Richland, Wash. – A team of Northwest energy providers, utilities, vendors and research organizations has submitted a proposal to conduct a regional smart grid demonstration project.
The project is designed to ultimately lower energy costs, reduce emissions, increase power grid reliability and give consumers greater flexibility.
The proposal responds to a June call from the U.S. Department of Energy to create regional smart grid demonstration projects that can show how smart grid technology can enhance the safety, reliability and efficiency of energy delivery on a regional and national level. DOE is providing stimulus funding via the American Recovery and Reinvestment Act for the regional demonstrations. Proposals were due by August 26, and funding will be announced by DOE later this year.
The Pacific Northwest Smart Grid Demonstration Project partnership will be led by Battelle and includes a dozen utilities in five Northwest states and the Bonneville Power Administration. The participating utilities run the gamut from investor-owned, municipal, and cooperative rural electrical utilities to public utility districts.
The project will involve more than 60,000 metered customers in Idaho, Montana, Oregon, Washington and Wyoming. Using smart grid technologies, the project will engage system assets exceeding 112 MW, the equivalent of power to serve 86,000 households.
Following installation of equipment and technology, participants will gather energy use information over a two-year period from 15 test sites that represent the region’s diverse terrain, weather and demographics. Test sites range from Fox Island in Puget Sound to the Teton Mountains in western Wyoming, and include the University of Washington and Washington State University campuses.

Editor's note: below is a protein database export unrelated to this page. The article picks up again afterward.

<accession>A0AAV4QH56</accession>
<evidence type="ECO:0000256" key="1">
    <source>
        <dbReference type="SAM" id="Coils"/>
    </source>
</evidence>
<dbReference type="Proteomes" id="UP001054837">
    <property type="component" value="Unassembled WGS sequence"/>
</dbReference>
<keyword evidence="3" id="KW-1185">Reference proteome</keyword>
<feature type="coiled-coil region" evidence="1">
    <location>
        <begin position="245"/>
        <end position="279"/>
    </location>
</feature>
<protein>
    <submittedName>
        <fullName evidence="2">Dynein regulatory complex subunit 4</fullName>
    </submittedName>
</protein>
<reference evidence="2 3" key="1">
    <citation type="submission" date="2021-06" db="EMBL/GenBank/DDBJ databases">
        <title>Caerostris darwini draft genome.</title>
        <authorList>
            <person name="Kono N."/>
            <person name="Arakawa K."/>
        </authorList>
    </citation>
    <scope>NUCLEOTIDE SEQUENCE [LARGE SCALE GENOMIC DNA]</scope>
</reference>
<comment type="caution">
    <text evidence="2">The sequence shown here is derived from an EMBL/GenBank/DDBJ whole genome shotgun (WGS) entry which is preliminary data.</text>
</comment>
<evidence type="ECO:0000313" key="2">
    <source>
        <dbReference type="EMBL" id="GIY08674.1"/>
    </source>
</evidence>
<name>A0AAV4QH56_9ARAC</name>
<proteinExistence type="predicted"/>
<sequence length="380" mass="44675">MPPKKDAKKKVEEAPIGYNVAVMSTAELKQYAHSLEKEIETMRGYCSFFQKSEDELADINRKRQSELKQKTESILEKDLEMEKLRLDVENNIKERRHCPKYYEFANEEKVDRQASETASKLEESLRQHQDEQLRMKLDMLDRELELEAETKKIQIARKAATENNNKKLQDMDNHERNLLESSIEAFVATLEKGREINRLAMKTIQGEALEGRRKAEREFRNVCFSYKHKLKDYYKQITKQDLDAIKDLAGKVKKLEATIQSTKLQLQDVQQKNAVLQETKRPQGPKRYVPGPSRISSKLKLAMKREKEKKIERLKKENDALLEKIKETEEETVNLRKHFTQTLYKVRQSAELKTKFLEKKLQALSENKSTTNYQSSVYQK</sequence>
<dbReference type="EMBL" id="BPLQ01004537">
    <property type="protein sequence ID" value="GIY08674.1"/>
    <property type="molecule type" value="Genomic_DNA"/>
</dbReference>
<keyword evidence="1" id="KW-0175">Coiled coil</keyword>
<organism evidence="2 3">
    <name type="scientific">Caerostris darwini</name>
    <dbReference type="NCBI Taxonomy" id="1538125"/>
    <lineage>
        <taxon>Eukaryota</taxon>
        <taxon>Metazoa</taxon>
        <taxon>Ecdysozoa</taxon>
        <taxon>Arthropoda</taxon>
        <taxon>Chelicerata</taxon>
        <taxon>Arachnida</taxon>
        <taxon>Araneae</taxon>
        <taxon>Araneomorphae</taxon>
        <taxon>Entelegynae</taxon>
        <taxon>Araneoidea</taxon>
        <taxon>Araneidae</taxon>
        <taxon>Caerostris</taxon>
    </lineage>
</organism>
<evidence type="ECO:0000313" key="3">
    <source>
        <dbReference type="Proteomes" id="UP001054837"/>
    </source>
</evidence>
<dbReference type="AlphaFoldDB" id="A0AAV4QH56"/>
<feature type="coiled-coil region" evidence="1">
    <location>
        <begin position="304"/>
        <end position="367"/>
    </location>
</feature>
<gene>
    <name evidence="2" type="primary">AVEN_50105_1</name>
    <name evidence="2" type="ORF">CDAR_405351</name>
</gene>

During the study, researchers will gain insight into energy consumers’ behavior while testing new technologies designed to bring the electric transmission system into the information age. A new combination of devices, software and advanced analytical tools will give homeowners more information about their energy use and cost, and researchers want to know if this will modify their behavior.
The project – if selected – will last five years and cost about $178 million, half of which will be provided by the project’s participants. At its peak, it will create about 1,500 jobs in manufacturing, installation, and operating smart grid equipment, telecommunications networks, software, and controls.
In addition to leading the project, Battelle will analyze field data collected during the project.
In 2006, the region participated in the DOE-funded Pacific Northwest GridWise Demonstration Project on the Olympic Peninsula. That project was designed to test and speed adoption of new smart grid technologies that can make the power grid more resilient and efficient. The study showed that advanced technologies enabled consumers to be active participants in improving power grid efficiency and reliability, while saving about 10 percent on their electricity bills in the process.